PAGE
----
So a Barton drum is a basic drum kit. One that a working musician can easily afford and one that sounds excellent. At its core, it’s all business. There are some others out there that are similar, but nothing comes as close. The others deliberately short-change you somewhere in order to keep their higher-priced kits more appealing.
I don’t know about anyone else but I like useful things, not collectible heirlooms or labels, and never “self-proclaimed” treasures—unless it’s a painting, a watch or a gun.
How long does it take to make a Barton drum from start to finish?
For us it’s pretty fast. Any properly equipped company can make drums at a fairly good pace. It should be this way or you’re doing something wrong. When I hear about someone making a snare drum and it taking a month, I’m like, “Who’d buy that? Don’t they know?” I once wanted to use a “term" for a line of drums we were planning. Some “drum company” contacted me and said I was using their name. The guy built like one snare drum in a year. I didn’t really care about this, but I didn’t want to deal with him and his twenty friends whining on social media about it.
When we first began building, we had one worker and one painter. They made 150 drum kits in about 6 weeks. Quality control, hand-polishing the lugs (after they’re delivered), checking finishes and general QC takes the most time. This is where we add the most production time. The majority of building a drum is quick. A few minutes to make each shell. A few minutes to paint one and the same to edge it. The rest is automated. We’ve slowed it down a bit, but that’s only to make sure we don’t scratch anything.
What inspires your creative process? (What ideas and/or principles guide your design and construction?)
Anger. No, just kidding. But it is frustrating to see something I love so much taken completely out of reality and marketed so foolishly. In short: simplicity guides our design and value guides our construction. Idealistically, I’d like to think people that will appreciate that I spent a family fortune on building a drum factory so struggling musicians and poor kids could play great drums.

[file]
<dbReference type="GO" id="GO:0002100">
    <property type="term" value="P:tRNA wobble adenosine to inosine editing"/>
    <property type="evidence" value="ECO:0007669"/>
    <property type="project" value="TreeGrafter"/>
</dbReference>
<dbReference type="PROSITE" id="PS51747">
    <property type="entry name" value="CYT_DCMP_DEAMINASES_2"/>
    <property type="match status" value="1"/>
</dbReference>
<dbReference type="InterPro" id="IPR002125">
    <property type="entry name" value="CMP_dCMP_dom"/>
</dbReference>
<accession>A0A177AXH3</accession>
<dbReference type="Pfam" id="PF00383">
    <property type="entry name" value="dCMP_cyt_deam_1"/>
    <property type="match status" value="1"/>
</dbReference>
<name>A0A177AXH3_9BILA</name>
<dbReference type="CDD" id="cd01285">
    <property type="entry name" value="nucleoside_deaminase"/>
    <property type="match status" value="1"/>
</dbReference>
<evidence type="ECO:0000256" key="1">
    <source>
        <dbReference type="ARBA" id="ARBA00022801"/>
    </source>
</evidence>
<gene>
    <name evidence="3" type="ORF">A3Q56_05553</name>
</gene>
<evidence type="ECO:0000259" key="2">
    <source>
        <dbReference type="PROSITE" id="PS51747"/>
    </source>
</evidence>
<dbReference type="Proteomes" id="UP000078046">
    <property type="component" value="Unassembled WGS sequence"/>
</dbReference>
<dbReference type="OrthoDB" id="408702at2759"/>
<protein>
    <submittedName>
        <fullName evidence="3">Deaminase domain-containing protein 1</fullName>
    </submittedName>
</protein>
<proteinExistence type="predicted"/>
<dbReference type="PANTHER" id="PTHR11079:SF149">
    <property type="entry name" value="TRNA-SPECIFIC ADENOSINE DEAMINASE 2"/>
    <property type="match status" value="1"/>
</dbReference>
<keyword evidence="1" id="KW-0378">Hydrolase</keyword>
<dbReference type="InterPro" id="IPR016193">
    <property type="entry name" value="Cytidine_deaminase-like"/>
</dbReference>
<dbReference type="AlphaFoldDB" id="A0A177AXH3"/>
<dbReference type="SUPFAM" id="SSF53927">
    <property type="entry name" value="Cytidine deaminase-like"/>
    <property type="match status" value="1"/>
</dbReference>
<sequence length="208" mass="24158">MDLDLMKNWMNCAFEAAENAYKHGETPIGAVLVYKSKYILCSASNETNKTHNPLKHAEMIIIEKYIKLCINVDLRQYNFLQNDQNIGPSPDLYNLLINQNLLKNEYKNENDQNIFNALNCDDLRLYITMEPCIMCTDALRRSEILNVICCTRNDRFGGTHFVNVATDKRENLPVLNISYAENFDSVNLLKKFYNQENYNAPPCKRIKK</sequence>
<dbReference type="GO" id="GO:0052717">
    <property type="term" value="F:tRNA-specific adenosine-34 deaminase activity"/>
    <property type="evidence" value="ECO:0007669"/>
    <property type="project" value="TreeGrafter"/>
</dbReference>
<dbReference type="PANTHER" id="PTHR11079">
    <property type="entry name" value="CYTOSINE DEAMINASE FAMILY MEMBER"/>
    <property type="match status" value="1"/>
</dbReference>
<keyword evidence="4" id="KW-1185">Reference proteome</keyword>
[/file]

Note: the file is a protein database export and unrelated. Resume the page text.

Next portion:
What is the spirit of Barton?
Service and honesty for drummers.
What is Barton’s mission?
To make drums for people that play in a band—with real people.
Where does Barton go from here?
We are hoping to get into more stores. We are finalizing new designs for hardware and some new lines of drums that will feature single row lugs and stain finishes.
Is there anything else you’d like for our customers to know about Barton?
We’re here for you when you’re ready to make the switch.
Barton Drums are the real deal. After reading all that, you’ve got to know it to be true. We don’t recommend dragging them around and beating them, but we do recommend picking up a set if you’re in the market for a durable, road-ready kit with excellent projection and an incredible, MIJ-inspired vintage finish.
Cut through all the noise and shop Todd and Barton’s wonderful selection of maple, beech, mahogany, exotic, and hybrid drums right here.